“It was horrible,” Ferguson says. “I hit it and then you see that the ‘keeper is just there. I was just gutted, but I think it was good for me. Some of the coaches when I came back said it could be a good thing in the future, just to see how you bounce back.
“First of all, I was beating myself up about it, but coming back here and chatting to the coaches helped me. I’ve been practising my penalties a lot more.
“I’d missed before, but not a really important one like that. It’s trying to get your technique right, doing the same thing every time, so I’ve been practising that. Hopefully I won’t be missing the next one.”
Ferguson has responded since that setback by scoring for Brighton’s under-21s in a 3-2 defeat at Gillingham in the Football League Trophy and in a 3-3 league draw at Manchester United, his 18th goal in 35 appearances for the club at junior levels.
United were one of the clubs tracking him when Ferguson was making waves growing up back in Dublin. He also had trials with Liverpool, Everton and Celtic.
Attention mounted after Ferguson, a product of St Kevin’s Boys club in Dublin, made a substitute appearance for neighbours Bohemian as a 14-year-old in a 1-1 draw against Chelsea in a pre-season friendly in July 2019.
“That’s when it all kicked off,” he says. “(Kurt) Zouma was playing, (Trevoh) Chalobah, Pedro. Billy Gilmour (now a Brighton team-mate) was playing actually, it was (Frank) Lampard’s first game as the manager.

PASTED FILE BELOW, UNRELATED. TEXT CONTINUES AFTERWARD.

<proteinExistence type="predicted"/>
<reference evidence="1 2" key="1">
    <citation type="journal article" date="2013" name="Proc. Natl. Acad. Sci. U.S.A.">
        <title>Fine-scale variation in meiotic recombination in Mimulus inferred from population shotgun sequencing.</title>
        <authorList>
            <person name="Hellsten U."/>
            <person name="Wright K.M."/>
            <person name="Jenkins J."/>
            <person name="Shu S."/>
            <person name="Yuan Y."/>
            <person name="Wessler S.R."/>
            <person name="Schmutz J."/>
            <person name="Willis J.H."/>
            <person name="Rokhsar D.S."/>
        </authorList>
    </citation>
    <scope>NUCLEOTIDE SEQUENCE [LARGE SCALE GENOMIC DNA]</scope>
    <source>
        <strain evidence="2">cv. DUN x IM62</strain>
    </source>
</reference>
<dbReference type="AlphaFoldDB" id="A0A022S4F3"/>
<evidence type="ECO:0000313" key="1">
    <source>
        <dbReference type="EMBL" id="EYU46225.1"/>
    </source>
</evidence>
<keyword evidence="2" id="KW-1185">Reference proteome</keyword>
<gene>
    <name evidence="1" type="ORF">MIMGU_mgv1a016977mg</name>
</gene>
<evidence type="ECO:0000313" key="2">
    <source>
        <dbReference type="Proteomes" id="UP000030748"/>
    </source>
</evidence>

“I don’t remember much about it. It went very quickly.”
Almost as rapidly as Ferguson’s progression at Brighton since signing as a 16-year-old in January 2021 during the COVID-19 pandemic regulations, where, at first, he was only permitted to travel between his accommodation on the south coast and the training complex in Lancing.
“Coming over, I had to work on defending from the front and trying to block passes off,” says Ferguson. “As time has gone on I think I’ve improved on it.
“The 23’s manager now, Shannon Ruth, went through clips and showed me what I could do better — different ways to press.”
It’s still early days for Ferguson in gaining first-team experience. He scored as a starter in a 3-0 win at Forest Green Rovers in the Carabao Cup in August but has yet to add to his only Premier League appearance for Brighton, which came as a second-half substitute in a 3-0 defeat by Burnley at the Amex Stadium in February under Graham Potter.
Ferguson scoring against Forest Green Rovers in August 2022 (Photo: Alex Burstow via Getty Images)
Potter’s successor, Roberto De Zerbi, referring to Ferguson’s new contract, says: “He’s very young. I’m happy for him, but for the moment he’s not in the first XI.
“He needs to improve, he needs to grow. My history as a coach is that I’ve always worked with young players, but I don’t like speaking about too young, too old — I prefer to speak about good player, not good player. (Adam) Lallana isn’t young (34), but I like working with him.”
De Zerbi is also under contract until June 2026, so it might be that Ferguson grows with the Italian at Brighton and indeed becomes their next Danny Welbeck.
(Top photo: Alex Burstow via Getty Images)